NEWS ANALYSIS: ECB plan moves European crisis back to square one
SEQUENCING is a favourite word of European Central Bank (ECB) president Mario Draghi. Not surprisingly, doing things in the right order was a feature of his statements at the ECB’s press conference on Thursday.
This means that, before the ECB can wade in and restart buying troubled euro countries’ bonds, governments (principally Italy and Spain) must apply for appropriate financing from the European Financial Stability Fund (EFSF) and the (not yet ratified) European Stability Mechanism (ESM) funds, and accept the attached conditions.
The problem is neither Madrid nor Rome is in any hurry to do so. So, after all the thrills and speculation of the past few days, we are back to square one.
Whichever way you look at this, the ECB’s contingency planning unveiled last week falls far short of the expectations aroused in Mr Draghi’s rather curious speech at a so-called "investment conference" in London on July 26.
The occasion was itself a little incongruous: an event (where Mr Draghi was introduced with due decorum by Bank of England governor Sir Mervyn King) organised by the UK government to promote the UK ahead of the Olympics.
The ECB’s lauded readiness to "do what it takes to preserve the euro" has now been hedged in with complex talk of "guidance" rather than "decisions".
There is much attention to the myriad ECB subgroups who will discuss all this (subject to holidays of course) in coming weeks. As Mr Draghi put it last Thursday: "The monetary policy committee, the market operations committee and the risk management committee will all work together and produce the details necessary for us to take an explicit formal decision." Hardly Churchillian stuff.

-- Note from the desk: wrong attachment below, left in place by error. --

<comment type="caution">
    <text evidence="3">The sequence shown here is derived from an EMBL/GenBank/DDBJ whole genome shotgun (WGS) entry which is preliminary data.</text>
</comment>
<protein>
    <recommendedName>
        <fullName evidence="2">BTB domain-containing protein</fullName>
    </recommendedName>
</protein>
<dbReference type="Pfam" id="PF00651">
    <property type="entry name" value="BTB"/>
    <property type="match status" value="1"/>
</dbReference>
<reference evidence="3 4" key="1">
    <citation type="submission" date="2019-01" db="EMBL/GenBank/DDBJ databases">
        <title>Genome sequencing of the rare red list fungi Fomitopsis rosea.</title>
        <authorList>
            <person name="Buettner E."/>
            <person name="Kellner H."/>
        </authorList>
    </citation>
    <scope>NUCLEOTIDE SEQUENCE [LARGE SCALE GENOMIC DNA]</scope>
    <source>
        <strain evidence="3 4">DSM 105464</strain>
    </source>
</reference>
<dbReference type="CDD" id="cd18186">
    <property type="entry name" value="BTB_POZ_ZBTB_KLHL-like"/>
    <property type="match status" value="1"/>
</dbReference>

If Mr Draghi had said in London that the prerequisite for the ECB doing "what it takes" (that is, outright open market operations) was that "governments must stand ready to activate the EFSF/ESM in the bond market when exceptional financial market circumstances and risks to financial stability exist — with strict and effective conditionality in line with the established guidelines" (the words of his opening statement last week), then market reaction 10 days ago would have been a lot less significant.
Mr Draghi was at pains to protest that it was not his fault that the markets had got carried away. "Read the speech," he advised. "The speech does not say anything about timing, bond buying programmes, shorter term."
The saga of Mr Draghi’s statements reveals an occasional inconsistency between what he tells different audiences. Given that his communications strategy on the whole has improved on that of his predecessor, Jean-Claude Trichet (notably because Mr Draghi says less and concentrates on the main points), this is something to which he should pay attention. Another example was his interview with Germany’s Bild-Zeitung on March 21 (when he wanted to convey an upbeat mood to presumably gloom-ridden Germans) that the worst of the crisis was over. He revised his line last Thursday when he said last month had brought "a sense of worsening of the crisis and of the worsening consequences of the financial market fragmentation in the euro area".
With regard to Italy and Spain, we witness now a re-run (although in reverse) of the episodes between the two countries before they joined the euro in 1999. Shortly after José María Aznar was elected Spanish prime minister in 1996, Romano Prodi, then Italian prime minister, tried to persuade Spain, for all sorts of reasons (some sensible, others less so), that the two should make a joint demarche to postpone the Economic and Monetary Union start date.